This isn’t to pile onto Boot. He’s far from a unique example within the realm of think tankers and commentators. Rather, we should use these sorts of revelations to question where, exactly, we get our expertise and advocacy. Think tanks and columnists tend to serve a validating function in policy discussions; if a think tank aligned with the administration endorses or advocates a policy, then that administration policy has some sort of value to be leveraged. It’s kind of like an argument from authority: a fallacy of logic that says something is true because an expert said so.
In return, commentators receive access and from it a sense of legitimacy. Legitimacy matters, especially in how it relates to money. Being in the government’s favorite think tank means you get paid for consulting work, briefings, writing white papers, and best of all, trips to the war zones — on the infamous op-ed tours organized by General Petraeus. Actually, the truly best of all worlds is being appointed to a prominent appointment in the Defense or State Department — a think tank perk that brings a new degree of access, legitimacy and, once you’re back at the think tank, money.
In other words, these commentators and the government are a mutual appreciation society. They are symbiotic, each existing and prospering by feeding on the other.
There’s also a darker side to how these experts serve as validators to U.S. foreign policy: rarely is there a countervailing influence. Skeptics of an expanded war in Afghanistan like Gian Gentile or Andrew Bacevich are routinely derided as ignorant and marginalized in the debate. Most visibly, they don’t get the bimonthly tours of the war zones, the way Michael O’Hanlon or Kim and Fred Kagan do (Gentile is an active duty soldier, so his ability to travel is, admittedly, limited). Think of the last time a prominent general arranged a tour of Afghanistan for an anti-war columnist. If it ever happened, it was lost in the avalanche of pro-war pundits going on government-funded advocacy tours of the fighting.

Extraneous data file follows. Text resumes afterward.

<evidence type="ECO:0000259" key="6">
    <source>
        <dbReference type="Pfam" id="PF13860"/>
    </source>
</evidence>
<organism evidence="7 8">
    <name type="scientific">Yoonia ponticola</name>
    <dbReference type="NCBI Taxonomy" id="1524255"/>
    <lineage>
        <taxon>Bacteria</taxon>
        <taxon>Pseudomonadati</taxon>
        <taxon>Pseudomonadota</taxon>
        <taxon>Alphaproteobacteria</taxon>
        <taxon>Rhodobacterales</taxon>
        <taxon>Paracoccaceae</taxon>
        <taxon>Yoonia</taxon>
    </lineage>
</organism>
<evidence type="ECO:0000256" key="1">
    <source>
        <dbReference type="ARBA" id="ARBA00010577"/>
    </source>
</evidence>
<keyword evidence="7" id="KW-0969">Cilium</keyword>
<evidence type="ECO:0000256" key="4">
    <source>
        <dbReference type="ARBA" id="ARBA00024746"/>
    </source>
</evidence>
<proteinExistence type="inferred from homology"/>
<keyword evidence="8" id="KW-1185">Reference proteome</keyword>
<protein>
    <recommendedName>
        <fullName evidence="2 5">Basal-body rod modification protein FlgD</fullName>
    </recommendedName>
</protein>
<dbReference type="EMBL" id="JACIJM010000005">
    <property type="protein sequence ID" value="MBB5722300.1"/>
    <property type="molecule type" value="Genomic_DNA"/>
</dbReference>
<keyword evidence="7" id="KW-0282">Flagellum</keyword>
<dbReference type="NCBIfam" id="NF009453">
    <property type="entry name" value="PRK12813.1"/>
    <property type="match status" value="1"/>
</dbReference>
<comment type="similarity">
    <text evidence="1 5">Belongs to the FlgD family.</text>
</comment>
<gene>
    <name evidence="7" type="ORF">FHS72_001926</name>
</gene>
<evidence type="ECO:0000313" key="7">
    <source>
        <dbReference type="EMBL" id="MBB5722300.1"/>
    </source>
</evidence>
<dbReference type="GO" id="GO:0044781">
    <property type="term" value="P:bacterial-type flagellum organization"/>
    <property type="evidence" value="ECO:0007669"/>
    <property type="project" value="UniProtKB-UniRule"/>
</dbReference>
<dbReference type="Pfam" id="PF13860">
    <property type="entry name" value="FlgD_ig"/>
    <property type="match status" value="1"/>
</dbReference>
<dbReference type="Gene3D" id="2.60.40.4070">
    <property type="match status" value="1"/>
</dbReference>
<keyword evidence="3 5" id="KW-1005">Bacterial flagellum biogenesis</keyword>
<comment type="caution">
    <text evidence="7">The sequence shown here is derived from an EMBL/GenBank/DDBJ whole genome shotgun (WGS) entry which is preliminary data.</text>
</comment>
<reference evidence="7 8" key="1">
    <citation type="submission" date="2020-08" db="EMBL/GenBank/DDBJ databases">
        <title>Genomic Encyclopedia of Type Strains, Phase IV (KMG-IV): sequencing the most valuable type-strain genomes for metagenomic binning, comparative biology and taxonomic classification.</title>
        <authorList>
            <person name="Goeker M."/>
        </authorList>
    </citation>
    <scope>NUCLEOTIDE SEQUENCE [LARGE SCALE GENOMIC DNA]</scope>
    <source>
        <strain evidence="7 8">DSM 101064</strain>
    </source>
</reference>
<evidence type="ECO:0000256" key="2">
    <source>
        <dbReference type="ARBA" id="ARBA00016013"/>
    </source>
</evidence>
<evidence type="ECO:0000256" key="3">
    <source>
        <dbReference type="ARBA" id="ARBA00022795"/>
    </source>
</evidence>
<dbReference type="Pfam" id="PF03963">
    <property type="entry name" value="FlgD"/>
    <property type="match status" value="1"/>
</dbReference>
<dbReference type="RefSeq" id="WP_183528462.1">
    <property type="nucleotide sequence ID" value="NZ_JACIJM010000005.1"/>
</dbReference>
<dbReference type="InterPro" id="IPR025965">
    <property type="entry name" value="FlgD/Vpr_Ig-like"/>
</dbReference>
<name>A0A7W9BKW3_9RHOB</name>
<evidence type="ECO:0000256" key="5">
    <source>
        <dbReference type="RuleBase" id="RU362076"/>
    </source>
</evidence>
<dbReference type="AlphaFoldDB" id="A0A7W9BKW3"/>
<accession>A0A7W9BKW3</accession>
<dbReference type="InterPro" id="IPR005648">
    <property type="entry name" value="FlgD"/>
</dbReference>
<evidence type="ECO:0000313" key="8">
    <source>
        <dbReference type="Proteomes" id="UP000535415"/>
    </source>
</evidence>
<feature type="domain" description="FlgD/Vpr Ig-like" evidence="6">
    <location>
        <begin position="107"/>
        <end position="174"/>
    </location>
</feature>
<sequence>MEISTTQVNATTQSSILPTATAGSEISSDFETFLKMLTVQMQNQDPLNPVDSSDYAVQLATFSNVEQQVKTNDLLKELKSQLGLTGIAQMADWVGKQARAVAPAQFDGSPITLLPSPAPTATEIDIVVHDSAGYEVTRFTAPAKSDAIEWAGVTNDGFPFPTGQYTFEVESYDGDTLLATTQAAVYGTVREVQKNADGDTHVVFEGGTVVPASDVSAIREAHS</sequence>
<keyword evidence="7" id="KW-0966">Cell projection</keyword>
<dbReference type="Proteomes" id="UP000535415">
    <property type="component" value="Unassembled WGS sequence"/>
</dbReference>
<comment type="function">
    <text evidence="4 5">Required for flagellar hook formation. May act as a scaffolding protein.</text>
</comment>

So what does this mean for the wars as we fight them now? We don’t know what we don’t know. Because pundits rarely feel the need to disclose how their relationships affect their coverage (given Boot’s chummy e-mails with Petraeus, will he ever criticize a bad decision?) we have no idea how those relationships are affecting our perception of the wars. Media groups tend to seek out the most famous commentator they can find to discuss issues (which is why we see the inexplicable ubiquity of some all-purpose “foreign policy experts” like Michael O’Hanlon), not necessarily the most informed. And the most famous pundits are the ones with the access, who can use that access to sell column space and op-eds. It is a self-reinforcing system.
Until we as a community — the media, the commentators, think tankers, and especially the consumers — start to react against this, nothing will change. So long as we gaze eagerly at people who brag of impossible expertise (O’Hanlon lists his as “Arms treaties; Asian security issues; homeland security; Iraq policy; military technology; missile defense; North Korea policy; peacekeeping operations; Taiwan policy; military analysis; U.S. defense strategy and budget”), we won’t ever get a sense of who really knows what they’re talking about. And we won’t know who’s really pulling the strings on the war.